August 12, 2001
By Raffique Shah
SO, what's in a name? That's a rhetorical question in most parts of the world. But in countries that are dogged by racial or religious conflicts, whatever their intensity, it could mean the difference between life and death. Or, as in our case here in Trinidad (not Tobago) where the people take delight in playing the "name game" and the politicians the "race card", it could lead to embarrassing foul-ups.
Last week, when the name Gary Griffith first surfaced, followed by the rank, army captain, many people instinctively concluded that the officer was of African descent. They saw an opportunity to "take the mickey" out of Prime Minister Basdeo Panday, a man who has long preached the gospel of national unity, but who was reported as being disturbed by a relationship between Griffith and his daughter.
In fact, radio talk shows were inundated with callers who "congratulated the couple" (there were no reports that the twosome was about to get married) and facetiously advised the PM to accept in his home the "national unity" he preached on political platforms. The assumption was clear: the name Griffith suggested an Afro-Trinidadian face, hence the jabs at Panday who many view as not being sincere in his calls for "real unity".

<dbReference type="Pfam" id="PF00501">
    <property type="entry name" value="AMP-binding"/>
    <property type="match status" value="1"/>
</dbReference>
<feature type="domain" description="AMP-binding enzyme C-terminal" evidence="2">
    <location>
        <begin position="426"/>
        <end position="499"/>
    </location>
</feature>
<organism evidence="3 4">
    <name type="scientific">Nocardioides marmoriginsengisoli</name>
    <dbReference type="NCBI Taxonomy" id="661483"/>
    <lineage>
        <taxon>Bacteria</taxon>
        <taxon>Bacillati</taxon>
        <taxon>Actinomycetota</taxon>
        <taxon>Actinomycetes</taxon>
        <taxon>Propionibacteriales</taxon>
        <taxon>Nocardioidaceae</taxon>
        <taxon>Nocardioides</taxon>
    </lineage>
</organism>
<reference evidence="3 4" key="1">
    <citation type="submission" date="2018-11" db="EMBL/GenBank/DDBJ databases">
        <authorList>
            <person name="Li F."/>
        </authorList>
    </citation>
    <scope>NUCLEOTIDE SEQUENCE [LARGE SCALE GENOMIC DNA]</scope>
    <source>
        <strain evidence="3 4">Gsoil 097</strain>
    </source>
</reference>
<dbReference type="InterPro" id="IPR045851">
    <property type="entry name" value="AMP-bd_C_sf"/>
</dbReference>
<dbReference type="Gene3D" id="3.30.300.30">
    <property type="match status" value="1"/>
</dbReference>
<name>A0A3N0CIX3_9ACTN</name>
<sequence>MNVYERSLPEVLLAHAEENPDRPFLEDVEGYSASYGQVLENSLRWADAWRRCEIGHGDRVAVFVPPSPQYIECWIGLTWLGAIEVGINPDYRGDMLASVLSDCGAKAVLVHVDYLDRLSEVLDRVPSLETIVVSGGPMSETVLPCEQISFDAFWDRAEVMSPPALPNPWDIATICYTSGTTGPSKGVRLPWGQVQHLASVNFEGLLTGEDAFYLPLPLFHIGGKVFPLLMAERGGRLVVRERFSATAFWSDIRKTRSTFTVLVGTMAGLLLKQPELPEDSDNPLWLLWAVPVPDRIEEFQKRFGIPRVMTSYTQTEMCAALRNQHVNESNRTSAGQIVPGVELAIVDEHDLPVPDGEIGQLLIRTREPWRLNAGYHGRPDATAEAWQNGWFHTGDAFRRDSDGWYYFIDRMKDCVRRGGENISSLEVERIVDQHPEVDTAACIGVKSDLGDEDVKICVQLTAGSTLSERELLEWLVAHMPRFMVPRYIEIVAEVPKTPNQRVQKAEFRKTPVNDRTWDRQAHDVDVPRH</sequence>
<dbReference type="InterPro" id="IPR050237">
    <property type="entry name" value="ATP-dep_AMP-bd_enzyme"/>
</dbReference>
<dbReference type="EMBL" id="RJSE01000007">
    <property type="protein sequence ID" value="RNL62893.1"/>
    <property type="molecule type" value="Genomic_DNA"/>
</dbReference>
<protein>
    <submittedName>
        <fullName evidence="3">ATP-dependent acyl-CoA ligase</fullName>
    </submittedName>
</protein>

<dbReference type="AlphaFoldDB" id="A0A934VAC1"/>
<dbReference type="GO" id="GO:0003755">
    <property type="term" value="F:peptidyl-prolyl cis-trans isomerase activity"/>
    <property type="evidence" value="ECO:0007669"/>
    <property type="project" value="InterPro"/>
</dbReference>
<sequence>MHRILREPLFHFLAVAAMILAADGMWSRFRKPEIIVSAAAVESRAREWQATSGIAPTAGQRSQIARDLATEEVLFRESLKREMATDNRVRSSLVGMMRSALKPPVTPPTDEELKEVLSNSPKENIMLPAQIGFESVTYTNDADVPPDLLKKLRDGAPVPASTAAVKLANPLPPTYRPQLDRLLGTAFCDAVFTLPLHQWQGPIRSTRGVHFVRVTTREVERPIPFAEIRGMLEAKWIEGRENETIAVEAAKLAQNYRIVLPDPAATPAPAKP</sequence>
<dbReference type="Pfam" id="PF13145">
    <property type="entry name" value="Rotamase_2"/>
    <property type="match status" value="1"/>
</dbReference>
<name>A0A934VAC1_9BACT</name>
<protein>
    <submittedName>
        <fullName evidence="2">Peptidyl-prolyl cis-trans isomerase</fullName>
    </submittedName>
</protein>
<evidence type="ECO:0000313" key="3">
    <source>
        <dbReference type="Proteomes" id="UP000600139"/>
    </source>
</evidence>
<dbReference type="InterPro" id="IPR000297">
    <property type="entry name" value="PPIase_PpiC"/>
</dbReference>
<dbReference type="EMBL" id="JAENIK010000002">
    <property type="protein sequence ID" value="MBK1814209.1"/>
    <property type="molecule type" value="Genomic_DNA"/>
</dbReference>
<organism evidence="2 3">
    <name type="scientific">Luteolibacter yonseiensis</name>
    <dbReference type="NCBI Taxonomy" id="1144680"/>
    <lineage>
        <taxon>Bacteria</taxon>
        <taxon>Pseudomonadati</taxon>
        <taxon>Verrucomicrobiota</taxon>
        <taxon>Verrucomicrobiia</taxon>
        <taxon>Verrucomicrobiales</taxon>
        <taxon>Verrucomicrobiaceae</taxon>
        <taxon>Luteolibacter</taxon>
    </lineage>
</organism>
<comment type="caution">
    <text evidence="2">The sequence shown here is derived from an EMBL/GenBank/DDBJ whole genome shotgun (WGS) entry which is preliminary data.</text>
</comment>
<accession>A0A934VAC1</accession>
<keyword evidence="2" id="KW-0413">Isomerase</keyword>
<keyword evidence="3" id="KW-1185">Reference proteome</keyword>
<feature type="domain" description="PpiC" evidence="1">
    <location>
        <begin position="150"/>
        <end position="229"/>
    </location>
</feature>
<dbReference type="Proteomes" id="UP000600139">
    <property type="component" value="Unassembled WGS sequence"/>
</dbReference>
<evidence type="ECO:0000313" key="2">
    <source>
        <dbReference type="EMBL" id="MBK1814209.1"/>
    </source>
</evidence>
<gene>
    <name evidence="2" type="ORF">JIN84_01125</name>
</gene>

I'd bet when the dapper captain's face first appeared in the newspapers, the same people were equally shocked to see a "real Trini", a man who clearly has a rich, multi-racial heritage. So much for those who had no doubt hoped Griffith was "blacker than the ace of spades", giving Panday something to cry over. Incidentally, from what I know about Panday, I don't think he would have a problem with an African son-in-law: race for him is a convenience card to be used during elections' campaigns.
But I'm not about to labour on any relationship between the PM's daughter and Griffith, which I believe is their private business. What its exposure in the media did was to show just how misleading names could be when one tries matching them with faces. Bigoted Trinis of any race often find themselves trapped by their own bile when they stir up the murky "race waters". And while here in Trinidad the worst fate that befalls victims of this mindset is usually embarrassment or discrimination, in countries where one's race or religion is all-important, it could spell death.
I have heard from many Muslims, for example, who have had cause to pass through Israel while travelling, that they were subjected to intense scrutiny, even interrogation, only because of their names. In fact, I know of at least on person who is Christian, but who has a Muslim name, and who visited Israel to make a pilgrimage to the Holy City of Jerusalem, only to find himself a victim of his name. Conversely, when I saw Moroccan track star Hicham El Gerrouj make the sign of the cross before the start of his 1500 metres semi-final race in Edmonton last Friday, I wondered what were the chances of this hero being exposed to fire from today's Talibans.